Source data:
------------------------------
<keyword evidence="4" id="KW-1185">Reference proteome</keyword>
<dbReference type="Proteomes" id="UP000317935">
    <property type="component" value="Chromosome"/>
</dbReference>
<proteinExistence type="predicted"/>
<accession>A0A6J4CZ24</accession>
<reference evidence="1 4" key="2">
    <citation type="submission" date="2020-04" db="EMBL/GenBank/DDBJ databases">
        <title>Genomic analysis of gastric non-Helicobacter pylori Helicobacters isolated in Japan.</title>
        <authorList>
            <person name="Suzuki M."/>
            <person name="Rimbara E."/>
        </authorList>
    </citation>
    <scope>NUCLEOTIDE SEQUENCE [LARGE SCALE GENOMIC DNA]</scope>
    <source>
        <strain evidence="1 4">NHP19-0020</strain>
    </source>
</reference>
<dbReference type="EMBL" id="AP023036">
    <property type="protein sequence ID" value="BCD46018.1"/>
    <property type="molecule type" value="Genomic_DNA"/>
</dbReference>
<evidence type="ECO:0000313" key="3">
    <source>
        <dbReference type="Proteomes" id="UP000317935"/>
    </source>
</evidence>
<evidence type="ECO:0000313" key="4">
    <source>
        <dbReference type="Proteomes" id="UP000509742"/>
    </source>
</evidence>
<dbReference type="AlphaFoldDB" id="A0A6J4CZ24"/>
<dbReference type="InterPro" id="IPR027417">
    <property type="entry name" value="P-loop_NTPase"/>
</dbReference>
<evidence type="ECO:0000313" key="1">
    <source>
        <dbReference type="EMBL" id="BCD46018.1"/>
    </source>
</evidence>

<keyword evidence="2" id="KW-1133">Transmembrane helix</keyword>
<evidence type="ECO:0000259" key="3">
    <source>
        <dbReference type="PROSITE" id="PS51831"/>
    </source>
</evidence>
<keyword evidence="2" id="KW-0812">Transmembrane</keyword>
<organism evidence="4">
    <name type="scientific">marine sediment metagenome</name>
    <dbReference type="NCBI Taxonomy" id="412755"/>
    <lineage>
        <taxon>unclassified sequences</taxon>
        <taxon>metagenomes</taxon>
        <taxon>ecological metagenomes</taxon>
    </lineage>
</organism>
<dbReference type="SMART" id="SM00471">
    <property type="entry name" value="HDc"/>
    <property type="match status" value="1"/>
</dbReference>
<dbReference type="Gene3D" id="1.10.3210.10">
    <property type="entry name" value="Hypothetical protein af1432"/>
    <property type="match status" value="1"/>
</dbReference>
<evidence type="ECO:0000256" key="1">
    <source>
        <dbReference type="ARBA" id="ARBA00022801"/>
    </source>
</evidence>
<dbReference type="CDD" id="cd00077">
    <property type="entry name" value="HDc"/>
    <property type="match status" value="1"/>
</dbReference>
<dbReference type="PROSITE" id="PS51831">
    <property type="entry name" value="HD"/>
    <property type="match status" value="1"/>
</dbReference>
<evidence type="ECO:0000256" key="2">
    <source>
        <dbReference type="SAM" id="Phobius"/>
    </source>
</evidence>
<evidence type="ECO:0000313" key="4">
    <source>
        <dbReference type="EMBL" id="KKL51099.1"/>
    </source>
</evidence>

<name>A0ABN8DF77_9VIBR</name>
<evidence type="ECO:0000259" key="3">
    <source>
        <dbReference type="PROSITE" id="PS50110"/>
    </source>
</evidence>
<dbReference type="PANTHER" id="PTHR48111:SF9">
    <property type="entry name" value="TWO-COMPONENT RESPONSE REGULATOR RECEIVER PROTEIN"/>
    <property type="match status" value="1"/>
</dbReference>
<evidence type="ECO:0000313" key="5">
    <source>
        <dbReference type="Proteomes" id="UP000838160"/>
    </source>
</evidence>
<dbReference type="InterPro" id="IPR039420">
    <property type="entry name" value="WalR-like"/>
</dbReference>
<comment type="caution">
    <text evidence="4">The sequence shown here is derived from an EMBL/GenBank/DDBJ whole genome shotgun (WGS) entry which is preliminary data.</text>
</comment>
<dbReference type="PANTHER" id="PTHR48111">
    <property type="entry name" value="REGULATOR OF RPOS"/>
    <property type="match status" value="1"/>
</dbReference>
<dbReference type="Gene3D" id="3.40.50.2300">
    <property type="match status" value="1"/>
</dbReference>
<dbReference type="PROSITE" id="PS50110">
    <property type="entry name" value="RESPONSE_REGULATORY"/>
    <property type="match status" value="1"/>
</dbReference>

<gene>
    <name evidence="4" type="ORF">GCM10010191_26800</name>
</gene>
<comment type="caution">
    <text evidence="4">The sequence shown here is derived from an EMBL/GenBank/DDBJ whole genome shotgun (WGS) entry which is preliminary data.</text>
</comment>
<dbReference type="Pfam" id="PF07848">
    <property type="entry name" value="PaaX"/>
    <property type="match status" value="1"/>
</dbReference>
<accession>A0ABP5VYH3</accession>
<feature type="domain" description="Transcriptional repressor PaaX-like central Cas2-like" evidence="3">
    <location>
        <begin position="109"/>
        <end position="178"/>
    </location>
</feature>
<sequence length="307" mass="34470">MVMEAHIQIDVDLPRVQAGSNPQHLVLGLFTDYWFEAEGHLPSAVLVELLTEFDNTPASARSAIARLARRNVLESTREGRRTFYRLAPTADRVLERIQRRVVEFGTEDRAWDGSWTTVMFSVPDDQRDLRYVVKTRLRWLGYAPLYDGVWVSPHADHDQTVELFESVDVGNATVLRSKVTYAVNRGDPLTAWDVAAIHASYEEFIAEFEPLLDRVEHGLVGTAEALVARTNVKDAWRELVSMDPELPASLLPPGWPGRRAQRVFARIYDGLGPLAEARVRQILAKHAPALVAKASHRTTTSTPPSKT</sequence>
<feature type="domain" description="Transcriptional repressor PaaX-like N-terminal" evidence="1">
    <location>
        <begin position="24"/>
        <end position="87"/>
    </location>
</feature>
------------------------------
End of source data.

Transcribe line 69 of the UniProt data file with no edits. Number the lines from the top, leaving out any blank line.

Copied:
        <dbReference type="ARBA" id="ARBA00022801"/>